Last weekend, we tried our best to take you through Mazda’s extremely complicated new SkyActiv-X engine without making brains explode. However, what’s most startling about it is the fact the Japanese firm decided to create this revolutionary new petrol engine in the first place, because elsewhere in the industry, a different path is being forged.
Just take Volvo, for example. The brand had already nailed its colours to the mast last year by announcing that all of its cars will be electrified to some extent by 2019, and more recently when speaking to Car and Driver, CEO Håkan Samuelsson said that Volvo will not be developing its current range of engines any further.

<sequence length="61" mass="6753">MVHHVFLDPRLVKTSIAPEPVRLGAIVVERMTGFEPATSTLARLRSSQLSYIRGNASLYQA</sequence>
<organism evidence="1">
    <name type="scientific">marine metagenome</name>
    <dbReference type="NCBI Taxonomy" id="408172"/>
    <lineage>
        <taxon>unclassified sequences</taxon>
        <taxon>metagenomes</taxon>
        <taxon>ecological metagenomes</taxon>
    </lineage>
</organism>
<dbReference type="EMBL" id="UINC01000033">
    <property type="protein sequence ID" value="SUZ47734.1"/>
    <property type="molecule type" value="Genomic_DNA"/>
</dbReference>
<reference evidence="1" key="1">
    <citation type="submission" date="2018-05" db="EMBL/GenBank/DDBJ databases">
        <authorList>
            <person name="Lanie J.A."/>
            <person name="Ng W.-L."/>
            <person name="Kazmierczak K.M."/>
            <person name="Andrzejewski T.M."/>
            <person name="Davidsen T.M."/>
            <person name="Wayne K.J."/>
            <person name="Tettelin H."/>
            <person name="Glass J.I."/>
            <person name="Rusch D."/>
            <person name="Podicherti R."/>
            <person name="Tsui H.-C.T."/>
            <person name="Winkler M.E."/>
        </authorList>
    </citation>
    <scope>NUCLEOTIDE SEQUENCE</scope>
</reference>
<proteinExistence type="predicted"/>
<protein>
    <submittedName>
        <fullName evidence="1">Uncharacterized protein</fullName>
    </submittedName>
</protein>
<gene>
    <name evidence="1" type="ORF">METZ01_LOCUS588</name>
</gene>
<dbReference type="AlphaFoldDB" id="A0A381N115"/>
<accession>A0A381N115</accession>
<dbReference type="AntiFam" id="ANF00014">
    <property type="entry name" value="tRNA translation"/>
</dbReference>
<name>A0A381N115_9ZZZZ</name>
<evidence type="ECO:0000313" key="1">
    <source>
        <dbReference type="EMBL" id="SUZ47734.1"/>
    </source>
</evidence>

Well, with one exception: Volvo may potentially add a third compressor (which will be electric) to one iteration of its 2.0-litre inline-four, but that’s it. The recently revealed inline-three engine in the Drive-E family (below) is effectively the last big piece of Volvo engine news ever.
It’s worth remembering that the Drive-E range first launched in 2013, so there is plenty of life left in the engines. Volvo’s planned shift to all-electric cars is still a long way off, but in the meantime, according to Road and Track, the electric motors in hybrid Volvos will become much more powerful. Since Volvo mounts its motors on the rear axles of its cars, this should mean they’ll eventually have a healthy rear bias.
Bring it on…